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Rails and Django Head to Head

by Luciano Ramalho on Nov 16, 2006 |

Thanks to a couple of web developers, we now have a fairly objective comparison of Ruby on Rails and Python's Django framework. Ben Askins and Alan Green jointly specified and then developed parallel implementations of a simple web app for sharing book reviews. Their report and source code are available online. They conclude that neither framework is clearly superior to the other, so it's probably best to stick with the one written in the language of your choice. There are, however some important caveats which make the decision a bit more complicated.

No need to introduce Ruby on Rails here, but it's worth noting that Django stands out in the Python world for two reasons: Google has clearly put its weight behind it, and Guido van Rossum, Python's benevolent dictator, has taken the very unusual step of blessing it instead of other equally well regarded choices. Also, Alan and Ben point out that "Django [...] does not ape Ruby on Rails".

When comparing line counts between the web apps implemented by the authors, Rails beats Django with 4% less lines overall. Although the templates in Django are much more verbose, that framework provides an admin interface almost for free so they actually wrote less Python than Ruby code. For development time they clocked 25:45 hours for the Rails implementation, compared to 16:36 in Django. Of course we can't tell whether Ben or Alan code faster, but again they attribute the difference to the need to code admin forms in Rails, while Django generated them from just a few hints in the model. The authors recommend investigating Rails plug-ins such as AutoAdmin and Streamlined to compensate for that.

The paper points out that Rails makes using AJAX easier with RJS and the integrated JavaScript libraries, while Django includes JSON functions, but leaves all JavaScript coding and even the choice of client-side libraries to the developer. JavaScript wizards may prefer Django's hands-off approach, but everybody else benefits from the built-in AJAX support in Rails.

On the other hand, they note the Python framework offers better infrastructure for internationalization thanks to native unicode support and gettext message substitution, allowing for multi-lingual sites with localised responses to individual HTTP requests.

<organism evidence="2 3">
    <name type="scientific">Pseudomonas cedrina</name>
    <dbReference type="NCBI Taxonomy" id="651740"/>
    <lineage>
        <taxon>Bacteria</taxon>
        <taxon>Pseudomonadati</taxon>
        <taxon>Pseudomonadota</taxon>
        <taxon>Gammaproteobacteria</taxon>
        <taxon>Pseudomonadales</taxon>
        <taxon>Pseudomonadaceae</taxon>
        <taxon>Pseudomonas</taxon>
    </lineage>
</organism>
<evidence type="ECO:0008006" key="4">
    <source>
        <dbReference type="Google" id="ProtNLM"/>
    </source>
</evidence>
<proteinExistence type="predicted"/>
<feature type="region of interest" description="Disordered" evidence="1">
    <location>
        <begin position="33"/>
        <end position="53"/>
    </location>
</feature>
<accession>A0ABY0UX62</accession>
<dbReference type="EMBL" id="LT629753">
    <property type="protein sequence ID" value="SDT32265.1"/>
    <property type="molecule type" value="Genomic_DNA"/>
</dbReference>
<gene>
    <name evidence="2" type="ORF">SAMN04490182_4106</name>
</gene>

A major advantage for Rails is the migrations mechanism which facilitates experimentation and evolution of the data model, even for apps already in production. Django has nothing of the sort. If Alan and Ben had omitted the migrations from the line count, their own numbers show that the Ruby and Python code would be about the same size and, after adding the templates, the Rails solution would have 15% less lines of code than the Django one, even while providing custom admin pages. So here the authors compared apples to (non-existent) oranges, with a bias which favored Django.

Mr. Green and Mr. Askins wrap it up diplomatically: "While choosing between these two frameworks may be difficult, the good news is that either framework is a good choice a team wishing to develop a web application." If advanced internationalization is a requirement for you, their analysis suggests Django is the best choice. Those who don't need that but want ready-to-use AJAX functionality, anticipate lots of different templates and crave the comfort of database migrations will benefit most from Ruby on Rails.

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Rails and Django line count by David Skelly

If Alan and Ben had omitted the migrations from the line count, their own numbers show that the Ruby and Python code would be about the same size


There was only a 4% difference anyway. Surely that is "about the same size"?

Re: Rails and Django line count by Luciano Ramalho

There was only a 4% difference anyway. Surely that is "about the same size"?


When I mentioned Ruby and Python code in the paragraph about migrations I was excluding the code in the templates. Since there were about 40% more lines in the Django templates, if the line count for model and controllers were about the same, that would reveal a significant advantage to Rails. The difference would be close to 15% less code overall for the Rails app with database migrations and hand-made admin pages, compared to a Django app without migrations and auto-generated admin forms, according to the numbers quoted in the original comparison.